I've discovered that this pencil, while rough around the edges gives me a nice soft and pretty dark and expressive line. Sure, it would certainly cause some major pains in the classroom from very particular teachers. I envision classically trained art teachers around the world snatching these pencils from art students, pulling the eraser heads off, 'thumbing' off the tip, snapping the pencil in half and throwing it across the room all the while insulting the student's mother for daring to bring such peasant low grade material into the classroom.
While teachers are having a heart attack over a pencil, I buy boxes of these suckers for a couple of bucks and have continued using them for years. I go through these very quickly - probably one a week or two. I found that I didn't need to buy the high end stuff for sketch work. Maybe if my technique lent itself to using those materials, I would use them but it's just not necessary for me.
As you can see from the first couple of pictures in my art-lingerie chest, I do have some specialty pencils still in their cases. I had this notion of actually starting to collect pencils. Hard to find ones, custom pencils, limited edition pencils, that sort of thing. It's sort of silly but I've always been a collector. From my early days of collecting rare vinyl, to baseball cards, to comics - why not pencils? Maybe eventually I'll get around to being more serious about it.
Anyway, the Ticonderoga is a fine utilitarian pencil and I am particular fond of using the Tri-Write version they released. It fits in my fingers very comfortably compared to the regular hexogonal shape. The lead is soft and you can get a nice thick and thin line if you grind it down for a few seconds on a rough piece of paper. They are at times a pain in the ass to sharpen and the lead snaps more times than I would like but I have a heavy hand so I wouldn't really totally blame the pencil.
Eberhard Faber Ebony 6325
I think I first discovered this pencil in high school. It's such a wonderfully soft, dark pencil. I would dare to say it sort of like using the pencil version of conti crayon. Still not as dark as conti but it gets near there.
I always have Ebony's around when I want to get a thick graphite looking line in my work. Get a flat edge on the tip and some rough paper and you are good to go.
Sometimes when I am having a quiet weekend, I'll just grab one of the Ebony's and start getting into the zen of values and blending. This cowboy-experiment-thing I did back in '04. I was looking at Seurat often back then and was intrigued by his black and white work and that misty otherworldly quality he had.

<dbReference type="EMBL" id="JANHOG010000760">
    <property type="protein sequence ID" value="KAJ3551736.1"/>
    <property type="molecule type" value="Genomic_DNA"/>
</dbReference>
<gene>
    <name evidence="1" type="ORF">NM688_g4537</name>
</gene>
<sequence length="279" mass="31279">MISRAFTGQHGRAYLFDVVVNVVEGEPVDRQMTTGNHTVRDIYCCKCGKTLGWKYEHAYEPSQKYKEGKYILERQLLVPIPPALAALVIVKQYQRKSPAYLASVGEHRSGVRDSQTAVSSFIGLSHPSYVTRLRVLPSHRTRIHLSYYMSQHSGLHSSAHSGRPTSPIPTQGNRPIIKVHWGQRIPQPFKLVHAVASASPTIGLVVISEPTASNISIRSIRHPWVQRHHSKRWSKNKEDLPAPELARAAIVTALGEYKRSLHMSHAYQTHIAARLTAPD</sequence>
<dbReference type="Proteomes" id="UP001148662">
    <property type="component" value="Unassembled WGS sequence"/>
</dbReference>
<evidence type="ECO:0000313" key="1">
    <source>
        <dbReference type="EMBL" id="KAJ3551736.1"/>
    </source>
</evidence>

Stad K'Zool Wood Pencil Sharpener
In the beginning of the first Creation of a Line post I discussed pencil sharpeners for the studio, here is a travel pencil sharpener that I highly recommend. It makes a nice point, has a pencil shavings catch-area and if you notice in the photo, it has a dial to set what type of point you want on the pencil. There are five settings that I show below. Also, if your tip breaks off in the sharpener for some reason and you have a hard time getting it out - we all know that pain - the center of the dial is actually a button! Press it in and it pops the lead tip right out! Awesome! This sharpener is really a nice little piece of art itself.
Depending upon the quality of line you like to work with, you can change the setting. I am either on the sharpest or the second-to-most-sharpest settings for a thicker line. As you can see below, you can really get a hammered tip on that pencil.
I needed a new travel sharpener because the blade in my old one was pretty well done with - it chewed the hell out of my pencils and started breaking the tips pretty consistently. I found this sharpener at JetPens and gave it a shot. The blade is super sharp, makes a nice razor point and it sort of gives way when the pencil is at the right sharpness so it doesn't over sharpen which is kind of neat.
I hope you enjoyed this installment. If any of you have some experiences with these materials or wish to add comments about items you use, I would love to read up on it.